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Tyson poultry plant remains closed past USDA head's reopening goal

Tyson poultry plant remains closed past USDA head's reopening goal
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A Tyson Foods poultry facility in Wilkesboro, N.C., remains closed 12 days after Agriculture Secretary Sonny PerdueGeorge (Sonny) Ervin PerdueFederal judge strikes down Trump's cuts on food stamps for unemployed EU's 'farm to fork' demands could mean indigestion for US food exporters Baldwin calls for Senate hearing on CDC response to meatpacking plant coronavirus outbreak MORE said that all U.S. meatpacking plants would fully reopen in the next seven to 10 days.

Perdue said on May 6 that plants will reopen after coronavirus outbreaks sparked closures and led to shortages at grocery stores and fast food chains. President TrumpDonald John TrumpBiden campaign slams Facebook after thousands of ads blocked by platform's pre-election blackout Mnuchin says he learned of Pelosi's letter to him about stimulus talks 'in the press' Harris to travel to Texas Friday after polls show tie between Trump, Biden MORE issued an executive order last month to keep meatpacking plants open during the pandemic. 

All the facilities by fellow leading food processing firms JBS and Smithfield are currently open, according to the companies.

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A Tyson Foods spokesperson said the company hopes to resume production at the Wilkesboro plant soon. The facility closed last week after an undisclosed number of workers tested positive.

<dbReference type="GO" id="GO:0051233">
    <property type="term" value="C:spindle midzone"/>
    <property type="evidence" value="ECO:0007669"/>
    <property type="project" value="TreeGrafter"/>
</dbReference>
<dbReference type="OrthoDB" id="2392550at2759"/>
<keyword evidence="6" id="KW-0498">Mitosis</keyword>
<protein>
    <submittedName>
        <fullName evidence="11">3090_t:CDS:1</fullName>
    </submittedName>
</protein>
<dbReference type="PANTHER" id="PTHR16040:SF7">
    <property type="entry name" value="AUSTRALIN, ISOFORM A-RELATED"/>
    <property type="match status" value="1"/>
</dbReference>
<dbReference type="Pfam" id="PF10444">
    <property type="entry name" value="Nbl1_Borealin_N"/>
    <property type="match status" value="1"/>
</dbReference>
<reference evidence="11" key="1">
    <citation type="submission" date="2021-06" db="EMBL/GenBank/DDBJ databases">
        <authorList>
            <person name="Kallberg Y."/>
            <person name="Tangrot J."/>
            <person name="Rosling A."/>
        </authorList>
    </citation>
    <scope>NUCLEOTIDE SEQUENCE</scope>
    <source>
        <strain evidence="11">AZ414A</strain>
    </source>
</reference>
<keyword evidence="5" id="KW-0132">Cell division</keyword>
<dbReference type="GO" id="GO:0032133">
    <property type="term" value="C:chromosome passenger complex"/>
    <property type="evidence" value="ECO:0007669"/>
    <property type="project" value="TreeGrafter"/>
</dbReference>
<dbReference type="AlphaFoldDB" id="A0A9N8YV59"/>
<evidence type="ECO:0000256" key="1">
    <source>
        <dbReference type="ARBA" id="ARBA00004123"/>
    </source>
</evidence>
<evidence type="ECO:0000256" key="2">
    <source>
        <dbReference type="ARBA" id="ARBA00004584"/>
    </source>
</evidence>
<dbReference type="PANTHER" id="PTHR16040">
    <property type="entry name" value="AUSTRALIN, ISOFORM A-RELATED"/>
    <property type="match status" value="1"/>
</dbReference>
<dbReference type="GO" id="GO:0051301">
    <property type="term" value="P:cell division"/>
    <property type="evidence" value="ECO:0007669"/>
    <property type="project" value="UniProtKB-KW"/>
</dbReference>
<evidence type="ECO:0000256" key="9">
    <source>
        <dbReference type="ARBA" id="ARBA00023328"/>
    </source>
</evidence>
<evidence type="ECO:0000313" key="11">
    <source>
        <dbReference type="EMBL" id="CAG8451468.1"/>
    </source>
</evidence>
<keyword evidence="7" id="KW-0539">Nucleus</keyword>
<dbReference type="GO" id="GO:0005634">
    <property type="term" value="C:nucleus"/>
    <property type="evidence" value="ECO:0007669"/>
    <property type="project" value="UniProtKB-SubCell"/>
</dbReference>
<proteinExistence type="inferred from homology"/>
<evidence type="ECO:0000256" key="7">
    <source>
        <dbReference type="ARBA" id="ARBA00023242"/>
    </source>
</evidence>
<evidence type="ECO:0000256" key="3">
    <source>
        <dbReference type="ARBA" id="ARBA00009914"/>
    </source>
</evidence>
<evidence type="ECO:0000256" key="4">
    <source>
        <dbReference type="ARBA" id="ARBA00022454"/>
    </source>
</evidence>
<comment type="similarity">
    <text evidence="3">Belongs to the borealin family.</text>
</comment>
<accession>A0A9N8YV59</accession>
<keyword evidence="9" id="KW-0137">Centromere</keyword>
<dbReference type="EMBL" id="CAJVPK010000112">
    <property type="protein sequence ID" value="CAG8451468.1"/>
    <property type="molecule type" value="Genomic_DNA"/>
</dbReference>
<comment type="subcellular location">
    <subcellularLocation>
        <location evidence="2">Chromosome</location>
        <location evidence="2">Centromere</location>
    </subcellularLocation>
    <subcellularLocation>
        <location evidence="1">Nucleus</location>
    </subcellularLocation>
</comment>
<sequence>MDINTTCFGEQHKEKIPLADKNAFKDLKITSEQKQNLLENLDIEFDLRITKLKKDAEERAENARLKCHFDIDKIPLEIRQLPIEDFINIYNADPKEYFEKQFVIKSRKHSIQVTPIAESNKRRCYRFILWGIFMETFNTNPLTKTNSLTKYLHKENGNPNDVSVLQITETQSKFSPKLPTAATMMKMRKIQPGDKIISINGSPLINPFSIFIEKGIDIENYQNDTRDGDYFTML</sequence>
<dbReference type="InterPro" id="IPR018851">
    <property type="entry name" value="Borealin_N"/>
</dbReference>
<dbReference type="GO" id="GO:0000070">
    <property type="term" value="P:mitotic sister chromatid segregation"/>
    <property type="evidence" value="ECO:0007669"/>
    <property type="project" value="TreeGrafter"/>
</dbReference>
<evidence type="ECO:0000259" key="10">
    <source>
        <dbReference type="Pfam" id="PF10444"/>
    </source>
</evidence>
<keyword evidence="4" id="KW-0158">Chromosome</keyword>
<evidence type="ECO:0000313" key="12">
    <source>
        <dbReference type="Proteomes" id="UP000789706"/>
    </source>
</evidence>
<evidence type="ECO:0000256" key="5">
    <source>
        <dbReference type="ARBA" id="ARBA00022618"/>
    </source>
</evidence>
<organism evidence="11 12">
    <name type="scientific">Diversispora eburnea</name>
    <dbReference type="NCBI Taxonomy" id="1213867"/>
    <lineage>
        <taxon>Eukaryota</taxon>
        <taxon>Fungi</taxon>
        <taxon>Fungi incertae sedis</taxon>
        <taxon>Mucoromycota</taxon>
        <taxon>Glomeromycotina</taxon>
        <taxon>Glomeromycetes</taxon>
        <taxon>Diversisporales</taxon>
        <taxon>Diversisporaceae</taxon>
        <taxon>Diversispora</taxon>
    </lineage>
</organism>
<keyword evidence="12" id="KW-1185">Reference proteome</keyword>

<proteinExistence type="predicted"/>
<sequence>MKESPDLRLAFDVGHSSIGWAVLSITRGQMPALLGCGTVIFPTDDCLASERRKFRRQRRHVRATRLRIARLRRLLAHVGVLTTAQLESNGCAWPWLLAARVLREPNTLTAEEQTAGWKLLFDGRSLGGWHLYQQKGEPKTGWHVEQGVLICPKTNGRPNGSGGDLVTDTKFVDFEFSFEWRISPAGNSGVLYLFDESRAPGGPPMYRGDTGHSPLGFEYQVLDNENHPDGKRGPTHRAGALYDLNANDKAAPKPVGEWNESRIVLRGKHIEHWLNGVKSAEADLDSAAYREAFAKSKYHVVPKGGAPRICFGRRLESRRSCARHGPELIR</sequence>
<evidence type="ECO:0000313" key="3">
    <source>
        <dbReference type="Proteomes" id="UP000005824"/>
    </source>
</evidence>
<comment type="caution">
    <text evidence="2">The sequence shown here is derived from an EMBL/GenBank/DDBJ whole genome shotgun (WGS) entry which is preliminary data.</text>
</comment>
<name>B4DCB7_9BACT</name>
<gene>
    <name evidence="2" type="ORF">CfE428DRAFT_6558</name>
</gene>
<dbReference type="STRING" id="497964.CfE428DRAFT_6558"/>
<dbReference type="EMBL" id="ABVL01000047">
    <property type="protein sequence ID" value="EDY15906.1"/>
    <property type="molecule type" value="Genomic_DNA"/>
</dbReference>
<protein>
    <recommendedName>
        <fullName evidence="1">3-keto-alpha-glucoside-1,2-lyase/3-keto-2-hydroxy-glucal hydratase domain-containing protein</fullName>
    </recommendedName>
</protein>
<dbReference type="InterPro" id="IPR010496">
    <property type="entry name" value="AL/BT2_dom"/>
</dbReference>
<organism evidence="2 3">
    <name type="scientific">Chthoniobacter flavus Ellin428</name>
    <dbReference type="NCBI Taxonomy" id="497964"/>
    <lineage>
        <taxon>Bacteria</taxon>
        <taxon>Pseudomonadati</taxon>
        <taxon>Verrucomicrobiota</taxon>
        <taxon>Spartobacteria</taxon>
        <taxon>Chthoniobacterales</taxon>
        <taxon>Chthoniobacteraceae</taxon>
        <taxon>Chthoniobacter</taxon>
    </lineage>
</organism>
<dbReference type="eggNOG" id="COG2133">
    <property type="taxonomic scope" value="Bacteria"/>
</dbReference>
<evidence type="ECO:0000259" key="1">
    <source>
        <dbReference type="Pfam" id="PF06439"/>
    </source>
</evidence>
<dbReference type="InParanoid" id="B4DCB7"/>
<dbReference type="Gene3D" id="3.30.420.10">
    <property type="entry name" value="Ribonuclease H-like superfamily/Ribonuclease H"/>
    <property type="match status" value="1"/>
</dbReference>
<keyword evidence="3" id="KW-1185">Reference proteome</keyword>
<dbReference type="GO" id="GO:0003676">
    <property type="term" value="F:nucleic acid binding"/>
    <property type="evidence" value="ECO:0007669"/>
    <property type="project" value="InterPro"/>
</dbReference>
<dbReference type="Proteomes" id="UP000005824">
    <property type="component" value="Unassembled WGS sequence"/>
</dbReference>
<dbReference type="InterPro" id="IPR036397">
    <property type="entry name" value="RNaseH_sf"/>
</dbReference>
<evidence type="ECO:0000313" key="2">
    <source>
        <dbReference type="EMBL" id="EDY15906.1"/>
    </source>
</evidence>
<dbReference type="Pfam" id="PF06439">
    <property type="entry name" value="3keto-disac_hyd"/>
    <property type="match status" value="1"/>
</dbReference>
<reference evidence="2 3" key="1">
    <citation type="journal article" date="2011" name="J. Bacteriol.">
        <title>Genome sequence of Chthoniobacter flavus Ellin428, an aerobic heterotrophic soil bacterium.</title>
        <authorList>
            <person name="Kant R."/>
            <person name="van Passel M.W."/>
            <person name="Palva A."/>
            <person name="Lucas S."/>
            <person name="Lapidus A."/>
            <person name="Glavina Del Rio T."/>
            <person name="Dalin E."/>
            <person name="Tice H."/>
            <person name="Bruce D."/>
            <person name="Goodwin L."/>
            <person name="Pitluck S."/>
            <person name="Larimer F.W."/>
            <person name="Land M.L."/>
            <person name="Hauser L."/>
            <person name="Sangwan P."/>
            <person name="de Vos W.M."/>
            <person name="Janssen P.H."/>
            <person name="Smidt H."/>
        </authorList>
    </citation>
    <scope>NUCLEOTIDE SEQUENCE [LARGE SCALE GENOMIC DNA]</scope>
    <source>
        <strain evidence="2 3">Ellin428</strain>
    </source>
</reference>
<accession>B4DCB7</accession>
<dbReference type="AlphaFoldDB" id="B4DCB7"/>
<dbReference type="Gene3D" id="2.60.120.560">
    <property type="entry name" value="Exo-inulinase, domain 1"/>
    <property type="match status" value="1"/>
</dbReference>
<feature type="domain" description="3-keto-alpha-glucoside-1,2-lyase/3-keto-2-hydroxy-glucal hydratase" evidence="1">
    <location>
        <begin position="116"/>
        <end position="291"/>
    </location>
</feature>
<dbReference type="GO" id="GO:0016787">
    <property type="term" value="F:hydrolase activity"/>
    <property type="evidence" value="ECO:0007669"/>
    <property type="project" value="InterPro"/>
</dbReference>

"The safety and well-being of our employees is our top priority. We thank those working on the front lines of our food supply chain for remaining on the job and for making sure the American people have access to safe food," the U.S. Department of Agriculture (USDA) said in a statement to The Hill.

Tyson had at least six facilities close during the pandemic.

The company recently conducted facility-wide testing for coronavirus at its Pasco, Wash., beef plant, and 277 workers tested positive. The plant temporarily closed for deep cleaning and sanitization. 

Tyson has implemented safety measures including temperature checks before every shift, providing mandatory protective face masks and social distancing measures like physical barriers between workstations and in break rooms.

JBS had closed four facilities during the coronavirus pandemic.

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It reopened a pork production facility on April 29 in Worthington, Minn., that closed on April 20 due to an outbreak of at least 20 cases. The reopening, with a reduced staff of only up to 20 team members, was to provide producers with a humane euthanasia option for hogs during the coronavirus pandemic.

Pork producers are being forced to depopulate livestock while restaurants, schools and other venues are closed. Several bipartisan senators recently called on Congress to provide additional funding to the USDA to help pork producers with the cost of euthanizing.

JBS also implemented safety measures like temperature testing team members, providing extra personal protective equipment (PPE) to all team members and requiring they be worn at all times, promoting social distancing and increasing sanitation. 

A Smithfield pork processing plant in Monmouth, Ill., reopened on May 2 after it closed on April 24 due to a “small portion” of its 1,700 employees testing positive for coronavirus. 

Smithfield reopened a South Dakota plant earlier this month, which had been closed for over two weeks after over 800 workers were infected and one employee died

The company also implemented safety measures like providing its workers with PPE, including masks and face shields, has implemented mass thermal scanning and installed physical barriers on its production floors and in break areas.

—Updated at 5:41 p.m.